ORANGE CITY, Fla. – The supply chain issues are affecting more than just your bill at the grocery store. Restaurants are raising prices on their menus to be able to buy supplies, and some businesses are now longer able to afford staying open.
Take Out Charley’s in Orange City was filled with food and laughter just last month. Now it’s empty and the doors are permanently closed.
“I thought we were doing pretty good, but just the numbers weren’t matching with everything going on lately,” said owner Jennifer Lutz.
Lutz’s family had no choice but to say goodbye to their family business. Her dad opened the restaurant two years ago, but Lutz said he recently got sick.
“He put all his savings into this, so we wanted to make sure we had money to focus on him and our family, and we just couldn’t afford to keep it open anymore with the recent price increases for everything,” she said.
From some products doubling in price to delayed shipments, raising the menu prices wasn’t enough to make ends meet.
“Hopefully one day we’ll be able to do something again. I know all our customers are really hoping for it, so we’ll see,” she said.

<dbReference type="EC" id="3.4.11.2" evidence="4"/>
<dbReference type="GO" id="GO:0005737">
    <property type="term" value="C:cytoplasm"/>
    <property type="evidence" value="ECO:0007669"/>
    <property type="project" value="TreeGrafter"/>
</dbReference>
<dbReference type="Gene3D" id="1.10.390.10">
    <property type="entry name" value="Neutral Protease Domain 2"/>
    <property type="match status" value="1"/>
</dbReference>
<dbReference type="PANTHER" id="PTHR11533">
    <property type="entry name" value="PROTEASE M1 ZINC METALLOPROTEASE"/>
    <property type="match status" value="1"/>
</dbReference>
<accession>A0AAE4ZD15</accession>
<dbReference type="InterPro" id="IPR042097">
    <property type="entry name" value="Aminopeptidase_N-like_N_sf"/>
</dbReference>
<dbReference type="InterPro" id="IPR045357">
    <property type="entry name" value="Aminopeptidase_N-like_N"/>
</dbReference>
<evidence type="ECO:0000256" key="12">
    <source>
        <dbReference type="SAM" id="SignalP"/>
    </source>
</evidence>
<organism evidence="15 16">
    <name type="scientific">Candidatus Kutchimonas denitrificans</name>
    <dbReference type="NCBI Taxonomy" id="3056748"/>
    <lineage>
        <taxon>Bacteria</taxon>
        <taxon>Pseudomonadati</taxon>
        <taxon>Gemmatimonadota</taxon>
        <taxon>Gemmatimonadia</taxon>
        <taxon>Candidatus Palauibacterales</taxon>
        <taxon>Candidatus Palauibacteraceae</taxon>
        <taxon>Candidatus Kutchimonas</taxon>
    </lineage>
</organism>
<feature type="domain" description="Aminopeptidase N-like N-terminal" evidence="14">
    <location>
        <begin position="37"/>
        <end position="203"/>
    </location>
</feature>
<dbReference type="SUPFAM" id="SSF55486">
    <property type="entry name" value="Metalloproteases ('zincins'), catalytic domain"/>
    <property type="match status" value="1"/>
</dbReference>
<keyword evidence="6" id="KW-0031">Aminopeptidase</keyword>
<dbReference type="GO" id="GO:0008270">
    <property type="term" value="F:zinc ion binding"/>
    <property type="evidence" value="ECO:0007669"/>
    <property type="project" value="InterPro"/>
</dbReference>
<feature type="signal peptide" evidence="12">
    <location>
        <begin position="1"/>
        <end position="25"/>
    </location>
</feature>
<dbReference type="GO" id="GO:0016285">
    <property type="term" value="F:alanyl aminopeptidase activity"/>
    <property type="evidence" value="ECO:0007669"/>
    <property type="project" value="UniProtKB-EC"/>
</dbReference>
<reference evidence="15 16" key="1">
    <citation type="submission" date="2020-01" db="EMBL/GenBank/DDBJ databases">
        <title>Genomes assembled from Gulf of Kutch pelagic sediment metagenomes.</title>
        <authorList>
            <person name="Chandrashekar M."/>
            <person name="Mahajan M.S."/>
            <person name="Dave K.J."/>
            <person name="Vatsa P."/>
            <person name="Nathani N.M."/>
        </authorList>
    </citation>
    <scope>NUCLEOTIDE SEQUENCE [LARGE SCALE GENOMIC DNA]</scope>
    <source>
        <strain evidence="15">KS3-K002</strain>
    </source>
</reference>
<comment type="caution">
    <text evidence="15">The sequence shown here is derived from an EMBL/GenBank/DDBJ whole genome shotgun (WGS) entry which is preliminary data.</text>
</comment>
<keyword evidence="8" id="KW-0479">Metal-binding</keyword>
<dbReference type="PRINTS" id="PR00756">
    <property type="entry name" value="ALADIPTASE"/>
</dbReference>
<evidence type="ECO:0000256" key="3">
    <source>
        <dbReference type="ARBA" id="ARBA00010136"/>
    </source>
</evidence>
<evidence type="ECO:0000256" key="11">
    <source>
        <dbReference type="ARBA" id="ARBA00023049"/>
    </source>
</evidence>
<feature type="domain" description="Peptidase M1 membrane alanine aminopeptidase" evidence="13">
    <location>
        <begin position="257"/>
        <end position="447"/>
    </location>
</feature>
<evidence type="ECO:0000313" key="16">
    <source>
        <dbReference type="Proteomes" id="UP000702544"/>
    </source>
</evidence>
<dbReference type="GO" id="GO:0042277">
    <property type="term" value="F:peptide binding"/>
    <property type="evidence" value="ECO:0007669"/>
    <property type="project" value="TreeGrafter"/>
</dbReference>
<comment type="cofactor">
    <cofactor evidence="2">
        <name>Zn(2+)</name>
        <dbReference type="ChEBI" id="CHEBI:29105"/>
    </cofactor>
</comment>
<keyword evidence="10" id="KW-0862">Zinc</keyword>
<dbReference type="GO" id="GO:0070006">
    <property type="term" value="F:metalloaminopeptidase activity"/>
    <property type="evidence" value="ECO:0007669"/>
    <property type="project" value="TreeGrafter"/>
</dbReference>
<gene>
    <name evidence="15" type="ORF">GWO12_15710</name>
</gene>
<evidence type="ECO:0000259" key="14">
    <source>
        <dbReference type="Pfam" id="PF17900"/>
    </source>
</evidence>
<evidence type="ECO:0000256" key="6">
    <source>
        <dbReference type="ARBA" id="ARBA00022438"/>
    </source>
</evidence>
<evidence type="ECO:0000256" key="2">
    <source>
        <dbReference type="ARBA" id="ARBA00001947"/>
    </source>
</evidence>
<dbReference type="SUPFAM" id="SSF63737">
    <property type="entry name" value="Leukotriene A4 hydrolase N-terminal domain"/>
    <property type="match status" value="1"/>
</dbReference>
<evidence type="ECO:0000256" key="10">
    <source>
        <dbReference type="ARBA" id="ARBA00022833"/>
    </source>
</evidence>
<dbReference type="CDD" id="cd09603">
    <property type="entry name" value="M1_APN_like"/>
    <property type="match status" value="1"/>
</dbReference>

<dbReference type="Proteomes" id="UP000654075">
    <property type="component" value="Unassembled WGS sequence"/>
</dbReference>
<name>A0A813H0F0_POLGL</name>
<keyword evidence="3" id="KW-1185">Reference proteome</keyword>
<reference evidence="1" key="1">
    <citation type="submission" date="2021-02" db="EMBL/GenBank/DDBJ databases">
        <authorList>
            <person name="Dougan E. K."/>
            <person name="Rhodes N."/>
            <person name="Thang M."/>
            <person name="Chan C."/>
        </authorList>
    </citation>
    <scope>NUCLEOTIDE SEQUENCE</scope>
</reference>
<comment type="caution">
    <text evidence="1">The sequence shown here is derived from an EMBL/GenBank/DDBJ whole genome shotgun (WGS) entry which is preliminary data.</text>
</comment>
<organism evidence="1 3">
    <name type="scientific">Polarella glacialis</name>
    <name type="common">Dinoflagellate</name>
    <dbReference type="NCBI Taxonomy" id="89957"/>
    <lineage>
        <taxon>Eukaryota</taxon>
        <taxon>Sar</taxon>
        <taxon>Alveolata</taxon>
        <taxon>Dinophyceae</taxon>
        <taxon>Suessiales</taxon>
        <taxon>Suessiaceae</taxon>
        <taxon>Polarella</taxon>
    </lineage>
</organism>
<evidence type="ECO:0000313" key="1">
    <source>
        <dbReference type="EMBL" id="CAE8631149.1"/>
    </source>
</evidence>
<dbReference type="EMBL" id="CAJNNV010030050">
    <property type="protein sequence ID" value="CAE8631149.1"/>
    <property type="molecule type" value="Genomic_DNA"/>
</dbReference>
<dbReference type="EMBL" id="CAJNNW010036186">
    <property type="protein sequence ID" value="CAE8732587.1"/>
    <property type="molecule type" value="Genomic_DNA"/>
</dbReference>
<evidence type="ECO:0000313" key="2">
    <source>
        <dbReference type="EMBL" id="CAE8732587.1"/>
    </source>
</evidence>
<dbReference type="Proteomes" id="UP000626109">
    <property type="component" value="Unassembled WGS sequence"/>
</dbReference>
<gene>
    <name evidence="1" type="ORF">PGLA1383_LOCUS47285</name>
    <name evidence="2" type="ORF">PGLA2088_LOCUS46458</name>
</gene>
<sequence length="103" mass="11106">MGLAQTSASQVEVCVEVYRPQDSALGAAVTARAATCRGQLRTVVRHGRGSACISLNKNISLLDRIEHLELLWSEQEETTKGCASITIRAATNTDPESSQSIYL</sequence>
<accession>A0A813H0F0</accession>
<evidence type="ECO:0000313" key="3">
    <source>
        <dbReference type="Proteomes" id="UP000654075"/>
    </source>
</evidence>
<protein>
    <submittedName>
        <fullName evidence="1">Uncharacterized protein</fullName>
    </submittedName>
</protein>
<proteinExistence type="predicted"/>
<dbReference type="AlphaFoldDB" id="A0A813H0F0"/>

It’s a hardship for grocery stores, too.
In Port Orange, Perrine’s owner Trey Renfroe said he hasn’t seen inflation this high in 20 years, and his business platform is affordable prices.
“Last year we were running chicken breast on sale, like 99 cents a pound. Now we’re lucky if we can sell it $1.99 per pound on sale,” he said.
With that comes some unhappy customers but Renfroe said it’s financially hard on the stores too.
“If you see us selling tomatoes at $1.99 a pound, we’re not doing as well as if we were selling them for 99 cents per pound,” he said.
Renfroe said they were planning to make a fourth Perrine’s location in Volusia County. They are leasing a space in Edgewater, but he said because of the supply shortage and labor shortage problems, he’s unsure when they’ll be able to build and open it.